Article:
First, this is the week of the Second Annual Photography Competition at the Art Association of Jackson Hole. Thursday, May 23 will be the first exhibition of the finalists and a wonderful chance for photographers to get together and examine the elements of fine photography in the wildlife and outdoor/sports categories.  Second, the Teton Photography Group had our first public program with Mike Cavaroc presenting “Videography with a dSLR Camera” to a group of 30 attendees and discussants. Finally, the TPG received our first publicity in the local print media.  An article by Kelsey Dayton in Monday’s Jackson Hole Daily featured our first meeting and Mike’s presentation. In Wednesday’s Jackson Hole News and Guide, Stepping Out section, there are articles about the AAJH photography competition by Amanda Miller and about the formation of the TPG by Kelsey.

The Teton Photography Group is real.  After four months of discussions, planning, and organizational meetings, we have had our first public program and have been announced to the community at-large. We added 14 new members this week and have received new ideas about future programs, symposia, and new resources on our web site. It is, in deed, a banner week.

Membership in the Teton Photography Group, Jackson, Wyoming

By now you know quite a bit about the history and goals of the Teton Photography Group. We are a group of enthusiastic photographers who spend at least part of our lives in the greater Teton county area of northwestern Wyoming and eastern Idaho. We organized to improve our photographic skills and share our experiences through social media, educational programs, and local activities centered around the Art Association of Jackson Hole.

How do you become a member of the TPG?  If you are already a member of the Art Association and have indicated interest in photography, you already are a full member of the TPG. Your dues are paid and you have all of the benefits of both the AAJH and the TPG.  However, you should do one more thing to experience everything the TPG has to offer.  Send your email address to us (TetonPhotoGroup@gmail.com) so you can be added to our mailing list and our social media sites.  We have a website, a Facebook page, a Google Plus Community, and a Twitter site.  When we receive your email address and confirmation of your AAJH membership, we will add you as a member to all of these sites. Finally, as a full member, you are entitled to present a sample of your portfolio and your contact information on our website. This will give visitors to the site a sample of your work and a direct link to you and your entire portfolio. Our Group website is connected to national photography clubs and associations sites with the key words needed for your work to be found and showcased. As a member of the AAJH your will have free or discounted admission to all TPG activities and all educational programs offered by the AAJH so your membership dues save you significantly when you are active in the Group.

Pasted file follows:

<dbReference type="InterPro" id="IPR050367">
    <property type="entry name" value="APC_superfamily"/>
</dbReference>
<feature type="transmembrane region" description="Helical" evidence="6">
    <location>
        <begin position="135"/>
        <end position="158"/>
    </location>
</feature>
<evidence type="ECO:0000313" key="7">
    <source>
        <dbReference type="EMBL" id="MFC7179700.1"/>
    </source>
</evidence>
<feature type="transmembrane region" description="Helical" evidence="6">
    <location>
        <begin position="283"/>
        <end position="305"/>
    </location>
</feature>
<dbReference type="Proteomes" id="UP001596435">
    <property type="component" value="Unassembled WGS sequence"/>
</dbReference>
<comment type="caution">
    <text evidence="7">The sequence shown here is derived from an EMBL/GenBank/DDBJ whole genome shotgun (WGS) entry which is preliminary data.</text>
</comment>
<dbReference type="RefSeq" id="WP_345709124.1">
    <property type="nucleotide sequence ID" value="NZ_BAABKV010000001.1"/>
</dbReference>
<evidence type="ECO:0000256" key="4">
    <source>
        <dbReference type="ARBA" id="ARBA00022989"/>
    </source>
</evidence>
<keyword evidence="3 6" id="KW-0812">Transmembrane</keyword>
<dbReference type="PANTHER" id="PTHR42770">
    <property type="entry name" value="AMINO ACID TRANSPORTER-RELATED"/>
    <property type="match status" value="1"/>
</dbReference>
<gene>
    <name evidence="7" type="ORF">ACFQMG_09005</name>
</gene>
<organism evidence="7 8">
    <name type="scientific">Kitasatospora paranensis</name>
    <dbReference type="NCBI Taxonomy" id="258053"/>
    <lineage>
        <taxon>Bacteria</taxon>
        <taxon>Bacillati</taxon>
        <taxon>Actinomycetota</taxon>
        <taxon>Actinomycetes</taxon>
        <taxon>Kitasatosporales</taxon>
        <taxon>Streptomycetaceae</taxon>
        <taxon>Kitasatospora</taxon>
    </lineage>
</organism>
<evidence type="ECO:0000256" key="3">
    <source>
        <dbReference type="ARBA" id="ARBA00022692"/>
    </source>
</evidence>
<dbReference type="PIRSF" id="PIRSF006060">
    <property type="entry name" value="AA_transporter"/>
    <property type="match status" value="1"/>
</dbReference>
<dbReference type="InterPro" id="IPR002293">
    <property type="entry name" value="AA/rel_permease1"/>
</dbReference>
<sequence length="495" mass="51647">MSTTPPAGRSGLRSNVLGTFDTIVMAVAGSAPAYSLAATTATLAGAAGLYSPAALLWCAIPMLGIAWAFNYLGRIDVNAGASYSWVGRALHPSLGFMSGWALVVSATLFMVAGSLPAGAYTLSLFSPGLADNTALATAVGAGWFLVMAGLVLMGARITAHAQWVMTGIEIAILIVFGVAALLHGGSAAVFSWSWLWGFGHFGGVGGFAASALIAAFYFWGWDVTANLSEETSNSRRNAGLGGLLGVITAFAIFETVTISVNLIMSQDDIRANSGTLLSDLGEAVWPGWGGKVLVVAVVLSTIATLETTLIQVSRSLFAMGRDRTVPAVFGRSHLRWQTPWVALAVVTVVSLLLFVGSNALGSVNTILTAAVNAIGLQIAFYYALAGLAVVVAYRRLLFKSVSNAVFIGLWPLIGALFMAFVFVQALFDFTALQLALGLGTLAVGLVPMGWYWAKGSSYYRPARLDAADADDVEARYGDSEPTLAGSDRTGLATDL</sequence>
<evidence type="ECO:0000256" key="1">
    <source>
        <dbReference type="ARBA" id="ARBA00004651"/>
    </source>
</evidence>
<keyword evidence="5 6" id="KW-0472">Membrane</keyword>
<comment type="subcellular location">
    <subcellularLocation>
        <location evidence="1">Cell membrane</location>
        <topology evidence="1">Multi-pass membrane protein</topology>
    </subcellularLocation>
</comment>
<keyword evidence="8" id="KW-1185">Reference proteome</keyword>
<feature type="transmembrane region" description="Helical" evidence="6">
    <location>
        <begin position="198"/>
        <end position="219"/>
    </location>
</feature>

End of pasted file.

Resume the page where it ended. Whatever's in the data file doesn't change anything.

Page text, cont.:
If you are not yet a member of the Art Association of Jackson Hole, please join immediately so you will not miss a single event or program.  Membership is only $35 per year and can be obtained on-line (www.artassociation.org) or by calling 307-733-6379.

Our email address is:  TetonPhotoGroup@gmail.com
The TPG website is:  www.TetonPhotograpyGroup.org
Our Facebook page is:  https://www.facebook.com/groups/459493864122722/
Our Google Plus Community is:  https://plus.google.com/u/0/communities/104570801506195329251
Our Twitter link is:  https://twitter.com/TetonPhotoGroup

We are gearing up for our first public program on Monday, May 20 at 6 PM in the conference room at the Art Association of Jackson Hole (240 S Glenwood.)  Future meetings and programs will be on the third Monday of every month at 6 -7:30 PM.  The meetings are open to the public, we hope to see you there.

Post-processing of digital images

To say that post-production or photo editing equipment and software are controversial is an understatement. In one of the very first postings on this blog I discussed the difference between JPEG and RAW photo image files and the need to always have RAW files available for post-capture digital editing. Now I would like to address the details of post-processing equipment and software. This is clearly controversial and rapidly changing but I will give you my opinions about the advantages and reasoning for what I use (today.)

The first impossible controversy regards the computer platforms available for digital imaging. I will say upfront that I use a PC and software designed for a PC.  My choice was made for three reasons.  First, I came from the world of academia and to a lesser degree, business. The PC is dominant in these areas so I knew the machines and software. Second, there is generally more software available for the PC. Third, the PC is less expensive than a Mac or Apple system. Now before the Mac users start screaming, I am the first to admit that the Mac is probably a better system for any graphics application. Good photo editing software is available for both systems and the software costs are similar. Generally, though, you need to make a choice early in your photo editing career, because the software is usually platform-specific and cannot be used on both systems.  I would lean towards the PC platform if you are in a large business or academic institution. I would lean toward a Mac if you do not need to share all of your non-photographic work with many colleagues and would definitely choose a Mac if you are going to edit video.